In the American model, a script is written, either before or after a concept is sold to a network, and then a single episode is produced. If that single program finds acceptance with advertisers, who spend their entire lives figuring out what the Audience wants, then a few more (3 or 4) are ordered. If the market research is wrong and the audience does not appear, the project is usually cancelled and something else replaces it.

That makes for a fairly cut throat business; with a large turnover in creative and executive staff. It’s a process which demands a high level of dedication and talent. But it inevitably produces programming audiences watch and to which enormous profits flow.

The Canadian model, more often than not, is to write a pilot script, and then write up to 13 more scripts which all undergo network scrutiny and receive some stamp of approval before a pilot is ever considered. More often than not, rather than a pilot, all 13 episodes are filmed, edited and in the can long before the first even debuts to its first audience.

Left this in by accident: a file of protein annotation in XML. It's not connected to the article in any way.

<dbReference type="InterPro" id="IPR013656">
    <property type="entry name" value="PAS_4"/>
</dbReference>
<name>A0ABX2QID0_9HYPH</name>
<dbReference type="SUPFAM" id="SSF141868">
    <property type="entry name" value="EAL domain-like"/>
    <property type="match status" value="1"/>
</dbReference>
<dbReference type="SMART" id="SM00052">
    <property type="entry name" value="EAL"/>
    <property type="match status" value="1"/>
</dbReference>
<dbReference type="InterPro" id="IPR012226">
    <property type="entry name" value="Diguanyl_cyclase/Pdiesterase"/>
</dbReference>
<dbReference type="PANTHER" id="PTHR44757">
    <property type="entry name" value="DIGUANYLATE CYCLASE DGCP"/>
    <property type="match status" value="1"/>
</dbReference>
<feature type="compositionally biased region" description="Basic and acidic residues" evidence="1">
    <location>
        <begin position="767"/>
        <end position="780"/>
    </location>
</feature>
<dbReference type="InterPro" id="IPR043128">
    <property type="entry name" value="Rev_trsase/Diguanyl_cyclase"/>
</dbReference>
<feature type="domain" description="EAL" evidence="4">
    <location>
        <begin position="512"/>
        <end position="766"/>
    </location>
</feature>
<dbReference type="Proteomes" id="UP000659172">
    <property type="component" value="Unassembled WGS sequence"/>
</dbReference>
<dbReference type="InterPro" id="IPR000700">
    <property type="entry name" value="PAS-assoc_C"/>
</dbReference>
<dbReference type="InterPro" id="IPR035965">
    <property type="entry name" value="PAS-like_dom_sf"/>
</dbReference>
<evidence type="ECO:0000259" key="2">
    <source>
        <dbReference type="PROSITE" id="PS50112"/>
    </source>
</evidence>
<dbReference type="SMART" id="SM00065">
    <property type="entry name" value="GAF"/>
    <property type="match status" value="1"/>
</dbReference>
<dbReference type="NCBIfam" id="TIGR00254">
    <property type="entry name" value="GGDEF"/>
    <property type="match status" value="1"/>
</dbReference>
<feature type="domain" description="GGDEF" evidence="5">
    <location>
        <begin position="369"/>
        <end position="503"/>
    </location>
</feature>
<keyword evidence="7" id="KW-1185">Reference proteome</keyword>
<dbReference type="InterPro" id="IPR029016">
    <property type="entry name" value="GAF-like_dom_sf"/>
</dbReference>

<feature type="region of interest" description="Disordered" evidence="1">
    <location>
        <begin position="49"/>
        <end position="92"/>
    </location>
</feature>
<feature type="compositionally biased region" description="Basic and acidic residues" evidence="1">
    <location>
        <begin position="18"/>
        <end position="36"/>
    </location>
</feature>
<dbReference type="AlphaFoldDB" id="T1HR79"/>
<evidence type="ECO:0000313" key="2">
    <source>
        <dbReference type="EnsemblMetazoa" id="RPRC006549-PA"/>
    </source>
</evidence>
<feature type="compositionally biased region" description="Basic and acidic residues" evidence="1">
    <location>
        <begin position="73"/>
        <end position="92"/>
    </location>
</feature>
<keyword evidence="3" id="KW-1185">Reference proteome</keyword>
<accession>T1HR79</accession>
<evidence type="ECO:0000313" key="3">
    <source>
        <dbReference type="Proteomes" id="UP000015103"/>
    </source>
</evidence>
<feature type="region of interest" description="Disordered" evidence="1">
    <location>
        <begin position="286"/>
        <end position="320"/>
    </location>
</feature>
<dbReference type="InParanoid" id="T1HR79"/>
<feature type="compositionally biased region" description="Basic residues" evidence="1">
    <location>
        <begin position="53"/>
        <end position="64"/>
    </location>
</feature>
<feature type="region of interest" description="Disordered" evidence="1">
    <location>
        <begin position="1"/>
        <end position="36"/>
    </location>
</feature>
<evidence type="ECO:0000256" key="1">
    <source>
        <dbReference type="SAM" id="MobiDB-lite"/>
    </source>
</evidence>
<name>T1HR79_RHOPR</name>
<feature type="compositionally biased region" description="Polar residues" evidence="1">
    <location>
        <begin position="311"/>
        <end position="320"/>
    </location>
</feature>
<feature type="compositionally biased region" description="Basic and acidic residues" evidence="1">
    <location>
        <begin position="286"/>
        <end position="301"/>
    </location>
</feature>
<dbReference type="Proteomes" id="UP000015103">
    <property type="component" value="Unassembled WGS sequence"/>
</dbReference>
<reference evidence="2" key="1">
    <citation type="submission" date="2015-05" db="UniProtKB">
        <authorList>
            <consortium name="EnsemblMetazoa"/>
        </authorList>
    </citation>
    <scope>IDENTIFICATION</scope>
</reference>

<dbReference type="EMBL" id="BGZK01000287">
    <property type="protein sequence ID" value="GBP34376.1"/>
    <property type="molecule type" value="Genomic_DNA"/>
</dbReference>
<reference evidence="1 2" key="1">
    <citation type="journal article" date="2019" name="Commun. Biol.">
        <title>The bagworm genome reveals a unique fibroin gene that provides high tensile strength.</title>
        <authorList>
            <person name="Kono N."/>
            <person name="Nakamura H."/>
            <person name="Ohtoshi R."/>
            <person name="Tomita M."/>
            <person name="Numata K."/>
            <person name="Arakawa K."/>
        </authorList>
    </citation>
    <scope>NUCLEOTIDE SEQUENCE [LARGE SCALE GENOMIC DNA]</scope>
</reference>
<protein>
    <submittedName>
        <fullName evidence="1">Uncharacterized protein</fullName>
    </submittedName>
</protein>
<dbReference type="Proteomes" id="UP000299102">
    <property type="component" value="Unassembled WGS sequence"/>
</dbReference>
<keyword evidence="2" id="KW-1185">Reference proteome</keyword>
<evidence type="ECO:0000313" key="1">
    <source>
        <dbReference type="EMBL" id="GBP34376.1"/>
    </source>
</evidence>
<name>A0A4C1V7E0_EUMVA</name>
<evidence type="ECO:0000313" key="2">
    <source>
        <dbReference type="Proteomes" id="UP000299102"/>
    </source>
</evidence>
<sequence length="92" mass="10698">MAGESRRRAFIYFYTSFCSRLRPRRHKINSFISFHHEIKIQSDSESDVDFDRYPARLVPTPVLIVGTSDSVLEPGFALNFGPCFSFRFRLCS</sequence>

Because script writing alone can take a year or more, these projects are always in danger of being out of date or overtaken by competitors before they ever see the light of day and they make the process more expensive than it has to be.

More importantly, it ignores the basic realities of finding an audience. What if the audience doesn’t like some part of the concept or the arena in which the series takes place? What if they don’t like a character? It’s too late to change those elements, because your series is finished, you just have to keep disappointing them, and they go in search of something else.

Television series are very organic creatures. They’re created by a collaborative team of individual artists who bring their own unique talents to the process. I’ve never worked on a series where scripts were delivered more than a few weeks in advance of their production dates. And while that means longer hours and more stress for all concerned, it also means that the stories can take advantage of growing strengths within a production and eliminate the weaknesses or dislikes we’re picking up from not only our network bosses, but the audience.